The Macroeconomics of Information and Attention: How the Economy Works as A Whole

December 18, 2008
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In my previous posts, I discussed applying Mankiw’s Brief Principles of Macroeconomics to the attention economy postulated by Herb Simon and went through his first set of ten economic principles, which concern how people make decisions. In this post, I’ll consider the second set of principles, which concern how the economy works as a whole.

5. Trade Can Make Everyone Better Off.

Trade unifies the information and attention markets, si

In my previous posts, I discussed applying Mankiw’s Brief Principles of Macroeconomics to the attention economy postulated by Herb Simon and went through his first set of ten economic principles, which concern how people make decisions. In this post, I’ll consider the second set of principles, which concern how the economy works as a whole.

5. Trade Can Make Everyone Better Off.

Trade unifies the information and attention markets, since information and attention are often the commodities being traded. While these commodities can be monetized, they are more often traded as is, especially in the online markets.

In the online world, the market for trading information and attention is the link economy. Links are themselves a form of information, but more importantly they serve to promote other information. In the early days of the web, that promotion had a straightforward effect: a link offered the possibility that a browsing user would click on it and thereby consume the linked content.

Today, however, links serve an even more important role: link analysis are the main basis used by web search engines to determine the authority of a web page, which in turn is a major factor in determining whether and how prominently that page appears in search results. Indeed, a key aspect of web search is the arms race between search engines and “black hat” search engine optimization (SEO) experts who try to game the ranking algorithms by link spamming.

Despite the fraud, however, the link economy is a critical mechanism for creating value. As many people have pointed out, the best sites are designed to give users the information they want, even if that means directing users to other sites. This enlightened altruism earns users’ trust and loyalty. Sites also develop trust relationships with one another, formally or informally cooperating to satisfy complementary information needs.

6. Markets Are Usually a Good Way to Organize Economic Activity.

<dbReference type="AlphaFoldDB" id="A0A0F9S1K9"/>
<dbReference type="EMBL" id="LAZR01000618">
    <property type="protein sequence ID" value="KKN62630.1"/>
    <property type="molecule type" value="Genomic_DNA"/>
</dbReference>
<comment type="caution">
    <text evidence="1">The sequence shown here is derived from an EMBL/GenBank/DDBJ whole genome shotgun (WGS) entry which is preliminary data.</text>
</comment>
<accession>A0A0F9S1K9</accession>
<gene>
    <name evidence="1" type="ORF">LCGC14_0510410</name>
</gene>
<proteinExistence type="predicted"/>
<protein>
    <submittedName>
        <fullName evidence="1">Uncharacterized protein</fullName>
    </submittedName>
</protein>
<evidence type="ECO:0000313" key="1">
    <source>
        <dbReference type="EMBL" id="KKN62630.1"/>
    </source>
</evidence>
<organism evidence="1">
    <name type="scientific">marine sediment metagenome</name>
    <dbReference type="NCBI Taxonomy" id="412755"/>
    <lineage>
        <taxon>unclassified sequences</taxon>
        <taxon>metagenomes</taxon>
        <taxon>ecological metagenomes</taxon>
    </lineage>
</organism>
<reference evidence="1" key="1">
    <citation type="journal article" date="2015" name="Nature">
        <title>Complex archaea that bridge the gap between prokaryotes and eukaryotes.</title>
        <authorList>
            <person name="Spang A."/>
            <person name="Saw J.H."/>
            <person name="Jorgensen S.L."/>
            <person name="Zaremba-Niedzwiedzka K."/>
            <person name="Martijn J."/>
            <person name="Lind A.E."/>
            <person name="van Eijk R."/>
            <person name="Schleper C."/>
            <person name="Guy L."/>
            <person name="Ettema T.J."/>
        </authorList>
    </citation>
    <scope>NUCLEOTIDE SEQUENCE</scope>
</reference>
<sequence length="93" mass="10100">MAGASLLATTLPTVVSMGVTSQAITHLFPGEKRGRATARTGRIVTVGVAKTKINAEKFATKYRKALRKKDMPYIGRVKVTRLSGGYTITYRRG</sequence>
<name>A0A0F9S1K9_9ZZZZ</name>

It’s hard to imagine an alternative to a market economy for information and attention (at least in the free world), but central planning is often a matter of degree. Governments may restrict what information is published or who can access it, and governments may themselves act as information producers and consumers.

While the broad freedom to publish and consume information is so taken for granted in modern democracies, one might ask if this free-for-all leads to the efficient allocation of information and attention resources. In fact, the massive duplication of online content and the prevalence of spam might suggest inefficiencies in the present allocation.

Nonetheless, it’s hard to imagine that we’d do better with central planning. In countries where governments attempt to tightly control the flow of information, citizens often manage to work around those controls, and the trend seems to be towards loosening control of information, e.g., in China. Indeed, information and attention markets may be the poster child for the effectiveness of free markets in general.

7. Governments Can Sometimes Improve Market Outcomes.

While central planning is generally a bad idea, governments can and do help information markets in at least two ways: providing infrastructure and regulating against monopolies.

One of the most dramatic examples of government creating value through infrastructure is the Internet itself. It is impossible to imagine any single information producer making the investment in such an ambitious and far-sighted project. Yet the Internet has created enormous value for both information producers and consumers.

Government also serves a key role in regulating against monopolies. Much of the historical concern about Microsoft and the more recent concern about Google reflects the critical role these companies play in routing information consumers to information producers. Government intervention–or, more importantly, the threat of government intervention–helps ensure that no one will exert and abuse monopolistic control over this market.

To sum up: information and attention create a global economy and thus are subject to the market dynamics familiar to such economies. As with other economies, the invisible hand usually knows best, but at times it is necessary for governments to make far-sighted investments or prevent abuse.

In the next and final post in this series, I’ll consider the set of Mankiw’s principles on how people interact.

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